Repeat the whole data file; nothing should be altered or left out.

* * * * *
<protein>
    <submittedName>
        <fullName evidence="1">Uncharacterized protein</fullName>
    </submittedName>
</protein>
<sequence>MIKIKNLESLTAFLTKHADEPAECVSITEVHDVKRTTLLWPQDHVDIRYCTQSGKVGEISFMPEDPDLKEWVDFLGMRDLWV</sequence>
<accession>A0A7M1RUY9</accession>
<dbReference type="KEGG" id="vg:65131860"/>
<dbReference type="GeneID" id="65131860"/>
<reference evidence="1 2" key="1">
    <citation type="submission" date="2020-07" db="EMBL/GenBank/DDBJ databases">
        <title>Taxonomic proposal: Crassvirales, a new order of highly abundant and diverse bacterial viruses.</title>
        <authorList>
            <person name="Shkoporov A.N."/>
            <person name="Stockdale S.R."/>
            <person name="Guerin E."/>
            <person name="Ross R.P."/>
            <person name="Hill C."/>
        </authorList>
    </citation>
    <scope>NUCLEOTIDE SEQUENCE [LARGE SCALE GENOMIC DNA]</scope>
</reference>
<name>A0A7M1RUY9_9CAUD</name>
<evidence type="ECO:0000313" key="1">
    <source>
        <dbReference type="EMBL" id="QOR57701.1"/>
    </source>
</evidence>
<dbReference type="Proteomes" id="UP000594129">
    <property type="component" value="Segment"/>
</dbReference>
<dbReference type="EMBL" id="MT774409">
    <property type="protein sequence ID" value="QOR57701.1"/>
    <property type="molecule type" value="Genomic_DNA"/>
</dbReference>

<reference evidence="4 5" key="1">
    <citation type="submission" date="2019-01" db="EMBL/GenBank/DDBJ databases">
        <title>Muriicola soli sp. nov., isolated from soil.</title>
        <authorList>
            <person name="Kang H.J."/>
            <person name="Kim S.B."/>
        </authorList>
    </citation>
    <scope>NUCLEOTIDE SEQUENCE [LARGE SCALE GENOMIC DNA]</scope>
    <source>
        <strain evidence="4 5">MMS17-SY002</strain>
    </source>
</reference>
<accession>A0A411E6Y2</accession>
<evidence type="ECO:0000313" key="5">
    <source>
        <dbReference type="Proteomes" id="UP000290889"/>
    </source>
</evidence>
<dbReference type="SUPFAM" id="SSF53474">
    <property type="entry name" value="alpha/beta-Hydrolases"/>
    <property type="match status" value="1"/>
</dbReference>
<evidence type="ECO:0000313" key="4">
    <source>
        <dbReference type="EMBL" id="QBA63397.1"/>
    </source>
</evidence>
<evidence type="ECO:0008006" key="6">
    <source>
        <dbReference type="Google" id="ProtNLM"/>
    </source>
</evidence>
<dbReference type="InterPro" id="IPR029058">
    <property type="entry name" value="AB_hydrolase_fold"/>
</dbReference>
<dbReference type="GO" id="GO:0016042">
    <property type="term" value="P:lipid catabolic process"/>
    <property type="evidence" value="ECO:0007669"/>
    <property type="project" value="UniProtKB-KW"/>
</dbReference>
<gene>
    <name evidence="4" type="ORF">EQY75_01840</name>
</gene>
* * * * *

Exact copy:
<protein>
    <submittedName>
        <fullName evidence="1">Uncharacterized protein</fullName>
    </submittedName>
</protein>
<sequence>MIKIKNLESLTAFLTKHADEPAECVSITEVHDVKRTTLLWPQDHVDIRYCTQSGKVGEISFMPEDPDLKEWVDFLGMRDLWV</sequence>
<accession>A0A7M1RUY9</accession>
<dbReference type="KEGG" id="vg:65131860"/>
<dbReference type="GeneID" id="65131860"/>
<reference evidence="1 2" key="1">
    <citation type="submission" date="2020-07" db="EMBL/GenBank/DDBJ databases">
        <title>Taxonomic proposal: Crassvirales, a new order of highly abundant and diverse bacterial viruses.</title>
        <authorList>
            <person name="Shkoporov A.N."/>
            <person name="Stockdale S.R."/>
            <person name="Guerin E."/>
            <person name="Ross R.P."/>
            <person name="Hill C."/>
        </authorList>
    </citation>
    <scope>NUCLEOTIDE SEQUENCE [LARGE SCALE GENOMIC DNA]</scope>
</reference>
<name>A0A7M1RUY9_9CAUD</name>
<evidence type="ECO:0000313" key="1">
    <source>
        <dbReference type="EMBL" id="QOR57701.1"/>
    </source>
</evidence>
<dbReference type="Proteomes" id="UP000594129">
    <property type="component" value="Segment"/>
</dbReference>
<dbReference type="EMBL" id="MT774409">
    <property type="protein sequence ID" value="QOR57701.1"/>
    <property type="molecule type" value="Genomic_DNA"/>
</dbReference>

<reference evidence="4 5" key="1">
    <citation type="submission" date="2019-01" db="EMBL/GenBank/DDBJ databases">
        <title>Muriicola soli sp. nov., isolated from soil.</title>
        <authorList>
            <person name="Kang H.J."/>
            <person name="Kim S.B."/>
        </authorList>
    </citation>
    <scope>NUCLEOTIDE SEQUENCE [LARGE SCALE GENOMIC DNA]</scope>
    <source>
        <strain evidence="4 5">MMS17-SY002</strain>
    </source>
</reference>
<accession>A0A411E6Y2</accession>
<evidence type="ECO:0000313" key="5">
    <source>
        <dbReference type="Proteomes" id="UP000290889"/>
    </source>
</evidence>
<dbReference type="SUPFAM" id="SSF53474">
    <property type="entry name" value="alpha/beta-Hydrolases"/>
    <property type="match status" value="1"/>
</dbReference>
<evidence type="ECO:0000313" key="4">
    <source>
        <dbReference type="EMBL" id="QBA63397.1"/>
    </source>
</evidence>
<evidence type="ECO:0008006" key="6">
    <source>
        <dbReference type="Google" id="ProtNLM"/>
    </source>
</evidence>
<dbReference type="InterPro" id="IPR029058">
    <property type="entry name" value="AB_hydrolase_fold"/>
</dbReference>
<dbReference type="GO" id="GO:0016042">
    <property type="term" value="P:lipid catabolic process"/>
    <property type="evidence" value="ECO:0007669"/>
    <property type="project" value="UniProtKB-KW"/>
</dbReference>
<gene>
    <name evidence="4" type="ORF">EQY75_01840</name>
</gene>